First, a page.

Skip to content

REMEMBER THIS: A break in the cold case of James Speers

Four years after column about local fugitive, writer learns of late-1800s fraudster's journey to Los Angeles

The writing was on the wall, and James Speers knew it.

In late 1878, the lawmen of Simcoe County had become aware Speers was the culprit behind a series of frauds and forgeries that had targeted a number of Barrie business owners, and it was clear to Speers his arrest was imminent.

Speers, a 30-year-old Essa Township wagon maker, married father of two small girls, disappeared into the wind and has not been seen in these parts for a century-and-a-half.

“Did James Speers leave the country and change his name, or was he sheltered nearby by friends and family? No report of a capture or trial has turned up in any of the local newspapers, none that I have found, but I have no doubt that some readers will be able to add to this tale.”

Four years have passed since I wrote these words for an earlier column for BarrieToday, and the answers have finally come.

Over a two-year period in the late 1870s, Speers went on a rather costly crime spree. He passed several forged promissory notes in the small town of Barrie, pocketed the money, and then vanished. His victims, mostly prominent and well-to-do businessmen, saw no compensation and would have eventually put the whole matter behind them.

Naturally, the trail of Speers has long gone very cold, but a note from a Nova Scotia man came to me this week after his cousin in Tasmania discovered some surprising family connections and revived the case.

James Speers was born July 12, 1847, at Ivy in Essa Township. He came from a large family who arrived from Northern Ireland in the mid-1830s. James’s father was Hugh Speers, a man who was described in his 1892 obituary as “one of the most trustworthy men of which Essa boasts, a man whose word was his bond.”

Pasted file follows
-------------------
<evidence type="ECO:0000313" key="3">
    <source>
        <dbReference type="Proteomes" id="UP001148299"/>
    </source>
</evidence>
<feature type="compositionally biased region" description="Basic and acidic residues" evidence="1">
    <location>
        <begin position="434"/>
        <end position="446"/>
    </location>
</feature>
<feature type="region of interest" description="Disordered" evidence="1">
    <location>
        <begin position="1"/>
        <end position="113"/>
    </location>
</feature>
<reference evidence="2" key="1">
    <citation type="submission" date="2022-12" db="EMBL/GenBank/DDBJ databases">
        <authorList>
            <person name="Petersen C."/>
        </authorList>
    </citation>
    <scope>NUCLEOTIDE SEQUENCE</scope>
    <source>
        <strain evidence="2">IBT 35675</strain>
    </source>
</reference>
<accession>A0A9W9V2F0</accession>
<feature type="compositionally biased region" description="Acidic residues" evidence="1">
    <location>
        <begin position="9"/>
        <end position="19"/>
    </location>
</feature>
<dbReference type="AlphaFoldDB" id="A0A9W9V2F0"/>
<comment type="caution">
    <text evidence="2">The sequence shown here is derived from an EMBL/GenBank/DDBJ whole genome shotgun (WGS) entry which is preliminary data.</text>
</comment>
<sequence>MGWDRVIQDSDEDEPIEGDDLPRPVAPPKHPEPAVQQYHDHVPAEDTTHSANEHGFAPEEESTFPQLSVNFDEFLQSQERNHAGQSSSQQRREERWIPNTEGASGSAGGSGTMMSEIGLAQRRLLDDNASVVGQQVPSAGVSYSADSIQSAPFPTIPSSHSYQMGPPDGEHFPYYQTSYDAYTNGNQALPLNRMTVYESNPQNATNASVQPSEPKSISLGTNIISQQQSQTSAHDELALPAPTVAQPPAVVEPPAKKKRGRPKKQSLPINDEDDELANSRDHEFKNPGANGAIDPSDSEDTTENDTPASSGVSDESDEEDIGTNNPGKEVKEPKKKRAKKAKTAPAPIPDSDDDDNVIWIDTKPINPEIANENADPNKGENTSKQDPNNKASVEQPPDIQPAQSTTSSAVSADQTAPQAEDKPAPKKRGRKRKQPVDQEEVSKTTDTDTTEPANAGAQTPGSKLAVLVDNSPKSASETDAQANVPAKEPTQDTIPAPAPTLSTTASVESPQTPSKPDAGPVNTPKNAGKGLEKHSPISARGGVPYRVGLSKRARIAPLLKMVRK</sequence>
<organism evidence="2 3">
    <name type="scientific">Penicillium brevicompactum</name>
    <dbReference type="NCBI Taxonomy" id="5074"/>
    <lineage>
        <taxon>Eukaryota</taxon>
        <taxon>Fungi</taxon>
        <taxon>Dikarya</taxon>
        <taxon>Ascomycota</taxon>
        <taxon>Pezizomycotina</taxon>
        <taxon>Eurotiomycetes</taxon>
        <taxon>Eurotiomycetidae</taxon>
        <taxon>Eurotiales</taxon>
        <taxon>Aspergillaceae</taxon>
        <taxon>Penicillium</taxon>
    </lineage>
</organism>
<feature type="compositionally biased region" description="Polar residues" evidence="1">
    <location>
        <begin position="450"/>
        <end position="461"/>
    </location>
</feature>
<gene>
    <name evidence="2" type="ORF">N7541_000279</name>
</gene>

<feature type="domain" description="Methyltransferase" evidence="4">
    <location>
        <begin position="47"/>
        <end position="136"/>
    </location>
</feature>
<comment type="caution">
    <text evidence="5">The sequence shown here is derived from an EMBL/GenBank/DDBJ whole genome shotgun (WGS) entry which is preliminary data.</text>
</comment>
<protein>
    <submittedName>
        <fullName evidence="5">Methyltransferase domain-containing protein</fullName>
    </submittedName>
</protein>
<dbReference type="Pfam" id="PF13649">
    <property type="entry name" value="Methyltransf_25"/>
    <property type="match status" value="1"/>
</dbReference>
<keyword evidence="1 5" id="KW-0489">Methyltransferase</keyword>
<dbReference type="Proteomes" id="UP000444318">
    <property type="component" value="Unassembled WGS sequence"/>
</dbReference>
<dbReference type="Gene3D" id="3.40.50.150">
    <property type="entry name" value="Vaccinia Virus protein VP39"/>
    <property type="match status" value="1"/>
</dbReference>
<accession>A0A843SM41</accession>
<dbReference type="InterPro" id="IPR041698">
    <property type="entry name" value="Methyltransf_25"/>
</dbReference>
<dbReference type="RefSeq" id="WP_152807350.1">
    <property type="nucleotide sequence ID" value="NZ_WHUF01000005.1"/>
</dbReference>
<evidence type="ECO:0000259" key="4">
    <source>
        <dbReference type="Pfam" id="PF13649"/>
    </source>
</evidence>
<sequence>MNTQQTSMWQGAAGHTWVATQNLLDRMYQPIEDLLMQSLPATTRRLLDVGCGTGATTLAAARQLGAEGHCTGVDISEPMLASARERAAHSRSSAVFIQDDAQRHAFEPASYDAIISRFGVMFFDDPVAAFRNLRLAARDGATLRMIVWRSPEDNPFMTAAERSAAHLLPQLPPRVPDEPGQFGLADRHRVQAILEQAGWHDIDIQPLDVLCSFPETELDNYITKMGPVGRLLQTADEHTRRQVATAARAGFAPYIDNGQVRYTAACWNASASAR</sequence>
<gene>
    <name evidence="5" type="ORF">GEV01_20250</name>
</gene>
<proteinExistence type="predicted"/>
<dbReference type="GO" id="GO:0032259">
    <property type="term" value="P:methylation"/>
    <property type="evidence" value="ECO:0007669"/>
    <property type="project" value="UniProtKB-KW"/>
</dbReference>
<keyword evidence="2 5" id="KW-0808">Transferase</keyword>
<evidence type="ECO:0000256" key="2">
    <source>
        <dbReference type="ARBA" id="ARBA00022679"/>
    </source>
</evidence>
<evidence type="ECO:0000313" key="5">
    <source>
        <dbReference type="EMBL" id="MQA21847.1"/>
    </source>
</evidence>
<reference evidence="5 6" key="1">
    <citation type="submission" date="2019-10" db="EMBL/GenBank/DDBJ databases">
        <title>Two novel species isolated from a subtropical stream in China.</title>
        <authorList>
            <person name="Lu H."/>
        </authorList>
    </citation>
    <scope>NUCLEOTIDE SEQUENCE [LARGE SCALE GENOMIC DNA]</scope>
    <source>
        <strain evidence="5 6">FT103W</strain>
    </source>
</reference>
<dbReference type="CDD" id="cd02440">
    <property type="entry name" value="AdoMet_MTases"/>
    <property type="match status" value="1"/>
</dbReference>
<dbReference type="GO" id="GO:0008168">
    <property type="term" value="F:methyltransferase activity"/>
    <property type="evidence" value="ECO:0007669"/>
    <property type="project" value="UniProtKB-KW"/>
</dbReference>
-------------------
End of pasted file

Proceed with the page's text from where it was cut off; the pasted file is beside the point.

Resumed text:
How Hugh’s son strayed so far from the path of honesty is unknown. Whatever the reason, by the autumn of 1878, the local authorities were getting nosy. This led James to begin writing phony letters of assurance to the swindled Barrie businessmen who had become uneasy and had started making inquiries.

Finally, one day, a police constable showed up at the Speers’s front door. James’s wife was sorry her husband wasn’t available to talk to them. He had just headed to Mono Centre, about 50 kilometres southwest of Ivy, she said. As the constable headed to Mono, James jumped on a train and made himself scarce.

The family circled around James’s wife and children. Of course they did. Mrs. Speers, Margaret Ann Edgar, had herself been a member of the extended Speers family from birth.

Margaret and the children made their last appearance on a Canadian record in 1881. After living with her parents for a time, Margaret took at least one of the girls on a long train ride to sunny California, where she joined her fugitive husband, James.

James had settled in Los Angeles and changed his surname to Rutledge, his mother’s maiden name. He altered little else, keeping his given name, birth date and birth place. Who would bother to come after him, if they could find him at all? Nobody, it would seem.

The little family moved into the oldest part of Los Angeles and, in 1900, James and Margaret were living on McGarry Street. James worked at a poultry plant and had been able to purchase his own home.

A decade later, James and Margaret purchased another house, this one about five kilometres away on South Main Street. With them were Elizabeth Higgins and Edgar Higgins, their daughter and grandson.

James Speers, a.k.a. Rutledge, died at his home on South Main Street on June 4, 1918, at the age of 70. From what little is known of the former fugitive’s years in California, it appears he lived a simple and law-abiding life.

Each week, the Barrie Historical Archive provides BarrieToday readers with a glimpse of the city’s past. This unique column features photos and stories from years gone by and is sure to appeal to the historian in each of us.

Reader Feedback

Mary Harris

About the Author: Mary Harris

Mary Harris is the Director of History and Research at the Barrie Historical Archive. The Barrie Historical Archive is a free, online archive that centralizes Barrie's historical content.
Read more